Costocondritis is one of the most common causes of chest pain of non-cardiac origin. The location is not usually the rib/sternum interface, but at the junction of the osseous rib and the costal cartilage which is somewhat lateral and more or less corresponds with the nipple line.
Pain from costochondritis is more sharp than cardiac pain (another word describing it is angina) and it is positional to some degree and is exacerbated with pressure on the local of the rib/costal cartilage interface. A steroid injection in that area is usually remedial, and a little lidocain and marcain, both local anesthetics, helps the uncomfortable feeling for a shorter and longer period, respectively.
This condition exists more commonly at the T-4 through the T-12 rib levels. That means that the sharp pain is more common in the area just below the arm-pit crease on the left and then below that towards the waist line. Surprisingly, it is common in the lower thoracic area at the level of T-ll and T-12 vertebrae, but it is not confused with discomfort from the heart, but with pain from the abdomen. There are plenty of patients who have undergone multi-thousand dollar work-ups for abdominal pain, even exploratory surgery, only to find out they had costo-chondritis of the 11th or 12th rib and referred pain medially into the abdomen.
When I was a new physician I was "bit by that problem" more than once until I figured it out. Often the patients are overweight in the abdomen and the "fat load" pushes out the ribs and causes a physical stress at the costal cartilage/osseous rib location and it is vary painful with increased pain with pressure on that area, moving, twisting, etc.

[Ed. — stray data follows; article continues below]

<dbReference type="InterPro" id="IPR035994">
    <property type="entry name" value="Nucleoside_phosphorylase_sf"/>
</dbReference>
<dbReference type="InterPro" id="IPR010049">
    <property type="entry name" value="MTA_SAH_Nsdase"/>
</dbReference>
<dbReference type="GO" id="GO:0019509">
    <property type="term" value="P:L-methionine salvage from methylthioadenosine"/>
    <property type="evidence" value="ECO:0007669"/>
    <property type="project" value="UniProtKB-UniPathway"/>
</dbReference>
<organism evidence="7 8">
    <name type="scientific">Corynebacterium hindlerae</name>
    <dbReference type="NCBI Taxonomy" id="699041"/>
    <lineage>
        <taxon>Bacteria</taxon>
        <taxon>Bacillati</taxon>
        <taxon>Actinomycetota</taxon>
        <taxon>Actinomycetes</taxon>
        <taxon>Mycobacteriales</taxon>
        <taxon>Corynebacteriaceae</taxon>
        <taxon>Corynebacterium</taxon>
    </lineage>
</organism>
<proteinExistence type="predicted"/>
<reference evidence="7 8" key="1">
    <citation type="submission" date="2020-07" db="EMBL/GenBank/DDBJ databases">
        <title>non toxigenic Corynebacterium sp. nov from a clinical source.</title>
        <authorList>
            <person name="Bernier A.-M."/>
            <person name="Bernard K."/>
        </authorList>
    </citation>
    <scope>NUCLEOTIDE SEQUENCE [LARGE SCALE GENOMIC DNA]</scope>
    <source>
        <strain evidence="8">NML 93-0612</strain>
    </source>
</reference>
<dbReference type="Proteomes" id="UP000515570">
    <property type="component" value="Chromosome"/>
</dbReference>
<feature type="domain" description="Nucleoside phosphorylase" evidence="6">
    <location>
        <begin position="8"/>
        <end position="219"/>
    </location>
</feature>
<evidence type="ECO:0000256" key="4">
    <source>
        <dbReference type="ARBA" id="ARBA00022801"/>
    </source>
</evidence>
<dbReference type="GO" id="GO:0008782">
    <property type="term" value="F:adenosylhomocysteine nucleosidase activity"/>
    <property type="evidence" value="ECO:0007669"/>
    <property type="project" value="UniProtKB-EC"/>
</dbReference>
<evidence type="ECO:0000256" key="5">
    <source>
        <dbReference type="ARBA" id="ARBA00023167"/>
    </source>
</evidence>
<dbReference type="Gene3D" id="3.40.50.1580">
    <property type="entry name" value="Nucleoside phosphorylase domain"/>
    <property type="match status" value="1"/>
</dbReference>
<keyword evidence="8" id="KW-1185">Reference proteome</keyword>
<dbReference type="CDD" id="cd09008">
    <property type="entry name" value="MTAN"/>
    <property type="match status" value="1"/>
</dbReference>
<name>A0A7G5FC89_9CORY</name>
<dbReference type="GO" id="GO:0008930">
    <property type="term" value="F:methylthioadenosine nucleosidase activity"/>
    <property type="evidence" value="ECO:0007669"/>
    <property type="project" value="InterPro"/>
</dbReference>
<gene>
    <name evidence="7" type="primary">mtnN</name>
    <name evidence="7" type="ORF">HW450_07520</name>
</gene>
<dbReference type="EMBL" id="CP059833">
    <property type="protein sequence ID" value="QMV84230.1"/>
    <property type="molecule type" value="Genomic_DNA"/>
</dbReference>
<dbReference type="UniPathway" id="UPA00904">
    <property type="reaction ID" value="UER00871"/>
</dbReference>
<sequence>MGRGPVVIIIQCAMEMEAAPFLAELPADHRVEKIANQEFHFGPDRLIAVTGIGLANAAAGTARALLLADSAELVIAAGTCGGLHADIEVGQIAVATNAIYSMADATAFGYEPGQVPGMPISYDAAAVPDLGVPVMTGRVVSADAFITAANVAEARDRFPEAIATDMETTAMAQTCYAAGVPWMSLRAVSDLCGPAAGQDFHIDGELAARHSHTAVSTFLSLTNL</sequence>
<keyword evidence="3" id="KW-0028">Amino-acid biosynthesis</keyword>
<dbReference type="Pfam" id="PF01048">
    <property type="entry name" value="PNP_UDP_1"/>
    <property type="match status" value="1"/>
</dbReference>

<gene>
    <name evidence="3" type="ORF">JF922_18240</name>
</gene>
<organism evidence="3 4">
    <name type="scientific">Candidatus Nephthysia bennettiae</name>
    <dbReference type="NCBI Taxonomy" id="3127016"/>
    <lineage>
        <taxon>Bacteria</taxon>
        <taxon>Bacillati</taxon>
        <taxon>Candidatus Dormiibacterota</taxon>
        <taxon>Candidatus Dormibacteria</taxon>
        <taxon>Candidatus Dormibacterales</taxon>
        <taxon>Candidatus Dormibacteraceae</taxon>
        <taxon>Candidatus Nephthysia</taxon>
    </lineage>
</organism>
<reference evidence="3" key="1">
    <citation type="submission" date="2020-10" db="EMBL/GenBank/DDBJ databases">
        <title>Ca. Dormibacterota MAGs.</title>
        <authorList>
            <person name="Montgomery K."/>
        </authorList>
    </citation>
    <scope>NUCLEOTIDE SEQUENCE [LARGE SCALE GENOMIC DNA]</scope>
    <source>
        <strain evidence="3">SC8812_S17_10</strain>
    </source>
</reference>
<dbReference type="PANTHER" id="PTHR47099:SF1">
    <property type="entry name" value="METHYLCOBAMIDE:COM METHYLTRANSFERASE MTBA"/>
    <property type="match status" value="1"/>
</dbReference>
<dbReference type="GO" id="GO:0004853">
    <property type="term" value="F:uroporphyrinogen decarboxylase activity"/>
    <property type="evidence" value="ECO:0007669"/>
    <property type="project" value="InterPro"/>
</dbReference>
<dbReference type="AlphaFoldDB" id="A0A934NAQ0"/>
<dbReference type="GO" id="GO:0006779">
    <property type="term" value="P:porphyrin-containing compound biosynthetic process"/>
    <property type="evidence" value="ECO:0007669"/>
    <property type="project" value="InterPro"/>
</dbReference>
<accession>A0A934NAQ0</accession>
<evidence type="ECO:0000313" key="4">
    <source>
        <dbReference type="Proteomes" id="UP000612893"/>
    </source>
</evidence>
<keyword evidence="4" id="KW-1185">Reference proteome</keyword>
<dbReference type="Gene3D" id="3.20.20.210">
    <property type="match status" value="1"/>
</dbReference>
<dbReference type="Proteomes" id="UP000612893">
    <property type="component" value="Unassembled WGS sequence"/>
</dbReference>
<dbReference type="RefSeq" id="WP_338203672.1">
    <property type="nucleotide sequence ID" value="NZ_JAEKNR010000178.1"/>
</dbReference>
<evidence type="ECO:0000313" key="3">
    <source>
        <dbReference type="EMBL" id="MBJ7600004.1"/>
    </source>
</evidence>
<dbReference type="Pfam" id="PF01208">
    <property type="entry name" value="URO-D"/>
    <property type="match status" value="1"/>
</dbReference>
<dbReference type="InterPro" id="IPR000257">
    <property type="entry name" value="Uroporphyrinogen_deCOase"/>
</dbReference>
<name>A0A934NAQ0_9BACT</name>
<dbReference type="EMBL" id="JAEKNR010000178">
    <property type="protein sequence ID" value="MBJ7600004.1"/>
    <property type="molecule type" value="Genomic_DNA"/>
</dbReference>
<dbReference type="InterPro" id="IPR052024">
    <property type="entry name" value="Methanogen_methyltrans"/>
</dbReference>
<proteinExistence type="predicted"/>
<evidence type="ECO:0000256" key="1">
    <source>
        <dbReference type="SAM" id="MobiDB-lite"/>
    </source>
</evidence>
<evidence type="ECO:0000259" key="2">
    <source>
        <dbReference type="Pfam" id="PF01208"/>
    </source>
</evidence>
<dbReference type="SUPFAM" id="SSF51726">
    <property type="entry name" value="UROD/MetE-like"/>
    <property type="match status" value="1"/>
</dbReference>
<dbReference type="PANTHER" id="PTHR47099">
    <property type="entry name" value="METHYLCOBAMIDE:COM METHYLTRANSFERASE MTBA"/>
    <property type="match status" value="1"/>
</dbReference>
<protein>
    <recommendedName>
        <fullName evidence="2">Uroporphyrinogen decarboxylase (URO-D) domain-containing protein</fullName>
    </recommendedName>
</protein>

Pericarditis is another cause of chest pain which is cardiac, but not related to coronary artery disease. The heart beats within a membrane which insulates it from non-moving structures around it. It secretes lubricating material between itself and the epicardium, or the outer layer of the heart which decreases the friction between the two as the heart is contracting and expanding.
Various diseases cause vascular inflammation (rheumatoid arthritis and lupus erythematosis are systemic diseases which includes a vasculitis from an autoimmune source) which becomes worse with compression and abrasion. This heightened inflammation causes pain as the heart beats. At times an examining physician can hear a "friction rub" as the heart beats. It is positional to some degree in that certain postures, such as leaning forward, seem to lessen the pain. Information in "Harrison's Principles of Internal Medicine" indicate that over fifty percent of patients who have rheumatoid arthritis have signs of pericarditis on autopsy. Most of the patients had sub-clinical pericarditis and never felt pain, but the remains of it can be seen on autopsy, as I mentioned.
Another source of chest pain is esophagitis which is nick-named "heart burn"! It is caused by autoimmune vasculitis also, but in this case it causes an abnormality in the autonomic innervation of the esophagus. Normal muscular tension is lessened while it is at rest, so that gastric contents, including hydrochloric acid, pepsin, and digesting food can enter the distal esophagus at the esophageal/gastric junction. This reflux of gastric materials, causes chemical irritation to the esophageal lining which causes pain. Antacids help acutely (Tums, Gaviscon, baking soda, etc.), and acid blocking medications including over the counter drugs like Zantac and Pepcid help for a few days unless they are taken repeatedly.